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Lorentz transformation

  1. Sep 10, 2007 #1
    i am confused what a lorentz transformation really is or is it just a transformation described by the boost transformation.
     
  2. jcsd
  3. Sep 10, 2007 #2
    A Lorentz transformation establishes a relationship between the space-time coordinates of the sameevent detected from two inertial reference frames in relative motion and in the standard arrangement and with well defined initial conditions. The two events (E(x,y,z,t) and E'(x',y',z',t') take place at the same point in space when the synchronized clocks (a la Einstein) of the two inertial frames, located at that point, read t and t'.
     
  4. Sep 10, 2007 #3
    [emphasis(underlined) mine]

    Is that a necessary condition? (By "standard arrangement" I assume you are referring to the standard configuration of inertial coordinate systems.)
     
  5. Sep 10, 2007 #4
    I assume the same thing as you do. Parallel axes, overlapped OX(O'X') axes, motion of I' relative to I in the positive direction of the overlapped axes, coincidence of the origins at the origin of time. I am not very familiar with the standard English terms.
    Thanks for your question and help
     
  6. Sep 10, 2007 #5
    But you still haven't answered my question. :wink:

    Is it necessary for the relative motion be along the x-axes (y- and z-axes parallel) and the origins to coincide at t = t' =0 for the transformations to be valid?

    I ask this because the OP didn't specifically mention
    [tex]x' = \gamma\left(x - \beta ct)[/tex]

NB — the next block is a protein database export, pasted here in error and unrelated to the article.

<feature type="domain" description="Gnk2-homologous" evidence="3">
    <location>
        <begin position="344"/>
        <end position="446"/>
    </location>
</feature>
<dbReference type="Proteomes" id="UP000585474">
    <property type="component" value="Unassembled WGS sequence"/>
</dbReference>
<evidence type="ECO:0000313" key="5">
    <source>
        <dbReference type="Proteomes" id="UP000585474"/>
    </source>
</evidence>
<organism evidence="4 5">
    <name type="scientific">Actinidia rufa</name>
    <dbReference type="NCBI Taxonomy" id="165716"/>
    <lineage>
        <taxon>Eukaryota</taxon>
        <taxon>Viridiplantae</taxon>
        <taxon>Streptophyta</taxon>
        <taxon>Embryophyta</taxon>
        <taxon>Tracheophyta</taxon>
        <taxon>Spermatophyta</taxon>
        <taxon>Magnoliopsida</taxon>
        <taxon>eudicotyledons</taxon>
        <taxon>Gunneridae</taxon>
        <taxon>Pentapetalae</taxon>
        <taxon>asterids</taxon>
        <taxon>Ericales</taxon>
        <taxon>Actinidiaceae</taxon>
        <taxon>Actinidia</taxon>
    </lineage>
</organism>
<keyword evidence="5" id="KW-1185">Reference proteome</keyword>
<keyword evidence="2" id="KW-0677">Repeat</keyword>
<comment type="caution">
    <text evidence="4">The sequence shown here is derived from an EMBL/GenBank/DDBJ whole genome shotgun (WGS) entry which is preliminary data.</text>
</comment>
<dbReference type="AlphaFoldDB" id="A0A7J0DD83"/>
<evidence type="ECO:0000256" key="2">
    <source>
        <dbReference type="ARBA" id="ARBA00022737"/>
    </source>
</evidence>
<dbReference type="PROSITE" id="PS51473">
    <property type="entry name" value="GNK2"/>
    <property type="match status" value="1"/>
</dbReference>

[tex]ct' = \gamma\left(ct - \beta x)[/tex]
    (or its inverse).
     
  7. Sep 10, 2007 #6

    dextercioby

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    A Lorentz transformation is simply an element of the Lorentz group, the group of the linear, homogenous and orthogonal transformations of the Minkowski space ([itex] \mathbb{M}_{4}=\left(\mathbb{R}^{4},\eta\right) [/itex]), group shown to be isomorphic to [itex]O(1,3,\mathbb{R}) [/itex]. That's the mathematical definition.

    The physical one is contained in your post: <<A Lorentz transformation establishes a relationship between the space-time coordinates of the same event detected from two inertial reference frames in relative motion>>.
     
  8. Sep 10, 2007 #7

    robphy

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    The Lorentz Transformations include more than the boost transformations... spatial rotations [and possibly reflections] are included.
     
  9. Sep 10, 2007 #8
    The way in which you present the LT, they hold in the case when the I' frame where the event involved in the transformation is E'(x',y',t') moves with speed v in the positive direction of the overlapped OX(O'X') axes relative to the I frame where the same event is E(x,y,t) in a two space dimensions approach. You can easy test the condition x'=0 for t=0 and x=0. You can add y=y'=0. That is the scenario that leads to the simplest shaped LT. Further questions?
     
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